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Richard W. Hartmann

F3 seeds from a cross of P. erosus (indeterminate, daylength sensitive) X P. ahipa (determinate, daylength insensitive) were received from M. Sorensen of the Royal Veterinary and Agricultural University in Copenhagen, Denmark and sown in Hawaii in April, 1989 to increase the seed. The F4 seed were planted in March, 1990 and in October, 1990 (the normal time). All F4 progeny included both bush and vine plants in the summer planting, with more bush plants in the progeny of F3 bushes than vines. Likewise, the progeny of earlier-flowering F3 plants had a higher percentage of plants in flower in June than progeny of later-flowering ones. Root sizes and shapes were variable. The F4 progenies of the lines with the highest percentage of bushes and early-flowering plants were regrown in the summer of 1991 and selected for summer-flowering bush plants with acceptable root size. The selections were then grown in the winter of 1991 to test for performance during the normal growing season.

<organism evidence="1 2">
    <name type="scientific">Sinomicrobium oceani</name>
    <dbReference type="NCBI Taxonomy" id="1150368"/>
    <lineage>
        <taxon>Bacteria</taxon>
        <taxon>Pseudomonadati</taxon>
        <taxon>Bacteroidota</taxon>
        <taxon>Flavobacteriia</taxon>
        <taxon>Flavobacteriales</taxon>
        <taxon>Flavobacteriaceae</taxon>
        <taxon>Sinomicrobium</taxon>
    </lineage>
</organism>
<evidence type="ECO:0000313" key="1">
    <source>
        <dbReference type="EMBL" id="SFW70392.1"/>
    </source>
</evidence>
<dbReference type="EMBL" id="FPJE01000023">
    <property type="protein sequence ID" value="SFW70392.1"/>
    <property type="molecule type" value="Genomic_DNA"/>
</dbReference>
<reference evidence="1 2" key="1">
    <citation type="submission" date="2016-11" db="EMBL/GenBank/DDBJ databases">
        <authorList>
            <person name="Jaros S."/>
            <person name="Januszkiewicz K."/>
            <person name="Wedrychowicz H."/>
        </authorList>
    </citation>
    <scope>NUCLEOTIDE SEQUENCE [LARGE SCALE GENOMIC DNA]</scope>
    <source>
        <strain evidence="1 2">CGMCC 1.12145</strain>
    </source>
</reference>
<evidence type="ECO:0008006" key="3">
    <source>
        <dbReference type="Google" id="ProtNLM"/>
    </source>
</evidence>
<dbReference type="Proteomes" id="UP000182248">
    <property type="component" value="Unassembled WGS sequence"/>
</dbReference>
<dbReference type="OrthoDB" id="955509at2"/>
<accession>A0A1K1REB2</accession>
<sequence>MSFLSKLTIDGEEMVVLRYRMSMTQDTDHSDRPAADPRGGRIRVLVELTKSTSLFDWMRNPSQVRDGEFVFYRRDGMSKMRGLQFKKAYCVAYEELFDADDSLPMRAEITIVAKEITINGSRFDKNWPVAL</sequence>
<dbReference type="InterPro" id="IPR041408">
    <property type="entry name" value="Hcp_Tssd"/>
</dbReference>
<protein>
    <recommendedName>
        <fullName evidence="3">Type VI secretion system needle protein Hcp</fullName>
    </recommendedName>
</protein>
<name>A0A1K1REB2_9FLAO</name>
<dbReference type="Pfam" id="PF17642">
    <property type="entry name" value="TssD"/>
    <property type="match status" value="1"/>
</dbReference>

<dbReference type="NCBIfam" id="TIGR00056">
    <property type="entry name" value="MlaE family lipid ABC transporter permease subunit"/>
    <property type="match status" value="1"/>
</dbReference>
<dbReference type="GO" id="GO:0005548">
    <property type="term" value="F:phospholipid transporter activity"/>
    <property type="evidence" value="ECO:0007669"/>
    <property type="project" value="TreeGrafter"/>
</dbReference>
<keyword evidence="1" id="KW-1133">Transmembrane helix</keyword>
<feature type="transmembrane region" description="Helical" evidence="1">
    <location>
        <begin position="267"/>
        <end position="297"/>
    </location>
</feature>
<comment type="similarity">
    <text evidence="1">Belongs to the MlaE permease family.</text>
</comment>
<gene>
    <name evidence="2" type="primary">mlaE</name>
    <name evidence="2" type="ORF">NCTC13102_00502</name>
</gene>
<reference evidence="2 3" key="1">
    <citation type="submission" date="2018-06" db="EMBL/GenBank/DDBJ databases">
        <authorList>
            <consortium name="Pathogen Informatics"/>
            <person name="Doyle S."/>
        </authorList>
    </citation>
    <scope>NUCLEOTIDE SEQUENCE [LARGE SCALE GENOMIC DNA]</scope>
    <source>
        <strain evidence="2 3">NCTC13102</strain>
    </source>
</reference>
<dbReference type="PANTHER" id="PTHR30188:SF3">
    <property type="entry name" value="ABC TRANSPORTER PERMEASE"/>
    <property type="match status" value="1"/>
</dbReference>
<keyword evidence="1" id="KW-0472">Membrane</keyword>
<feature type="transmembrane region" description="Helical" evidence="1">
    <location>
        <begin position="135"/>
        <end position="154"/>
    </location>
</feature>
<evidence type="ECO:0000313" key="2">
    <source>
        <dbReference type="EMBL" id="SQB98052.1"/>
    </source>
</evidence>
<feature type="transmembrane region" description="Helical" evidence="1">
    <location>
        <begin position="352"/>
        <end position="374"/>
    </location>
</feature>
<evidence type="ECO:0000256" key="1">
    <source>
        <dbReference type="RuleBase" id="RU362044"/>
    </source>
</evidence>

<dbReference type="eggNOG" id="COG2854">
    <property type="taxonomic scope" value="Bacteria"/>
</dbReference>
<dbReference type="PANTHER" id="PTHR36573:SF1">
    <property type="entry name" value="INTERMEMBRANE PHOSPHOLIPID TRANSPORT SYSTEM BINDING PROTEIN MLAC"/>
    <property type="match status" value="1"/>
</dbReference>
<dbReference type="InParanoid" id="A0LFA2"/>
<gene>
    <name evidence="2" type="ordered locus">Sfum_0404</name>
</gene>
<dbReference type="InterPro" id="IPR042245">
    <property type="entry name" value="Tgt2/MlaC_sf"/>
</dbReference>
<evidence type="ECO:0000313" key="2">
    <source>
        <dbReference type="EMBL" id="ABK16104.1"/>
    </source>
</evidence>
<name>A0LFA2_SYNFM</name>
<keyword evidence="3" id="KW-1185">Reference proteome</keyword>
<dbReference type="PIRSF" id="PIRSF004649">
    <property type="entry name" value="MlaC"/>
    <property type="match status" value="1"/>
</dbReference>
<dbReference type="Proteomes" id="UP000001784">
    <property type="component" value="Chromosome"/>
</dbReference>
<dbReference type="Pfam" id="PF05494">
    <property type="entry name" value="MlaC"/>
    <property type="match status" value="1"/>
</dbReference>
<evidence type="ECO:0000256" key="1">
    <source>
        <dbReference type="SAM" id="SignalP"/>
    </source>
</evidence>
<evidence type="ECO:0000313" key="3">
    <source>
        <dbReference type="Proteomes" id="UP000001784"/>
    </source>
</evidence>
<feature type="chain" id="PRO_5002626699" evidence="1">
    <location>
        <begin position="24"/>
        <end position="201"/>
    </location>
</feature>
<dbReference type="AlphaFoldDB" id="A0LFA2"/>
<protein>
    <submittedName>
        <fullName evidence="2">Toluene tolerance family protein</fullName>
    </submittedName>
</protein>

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Patrick J. O'Malley and Richard W. Hartmann

The segregation of three characters not previously reported in lettuce and loci involved in anthocyanin production were observed to segregate in crosses within and between the closely related Lactuca species L. saliva L., L. serriola L., and L. aculeata Fisch. & Mey. as well as in crosses with the more distantly related L. saligna L. Pollen color segregated 3 yellow to 1 white. Basal branching was controlled by two loci with epistasis. One of the loci was linked to a leaf-lobing locus. Anthocyanin production in several crosses seemed to be controlled by three loci rather than two loci as previously reported. The distinctive pappus bristle type of L. saligna (one row of vertical cells) was recessive to the bristle type of the other three species (two rows of vertical cells).

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Manuel A. Balcita and Richard W. Hartmann

Four races of bean rust were identified from Oahu and Maui by testing on nineteen differential cultivars. All Hawaiian bean cultivars were very susceptible to the four races. F2 segregations of crosses between the differential cultivars and the local cultivars have identified one or more dominant genes for resistance to one, 2, 3 or 4 rust races as well as other genes which do not give qualitative ratios. F3 families are being evaluated to further identify the inheritance of these genes.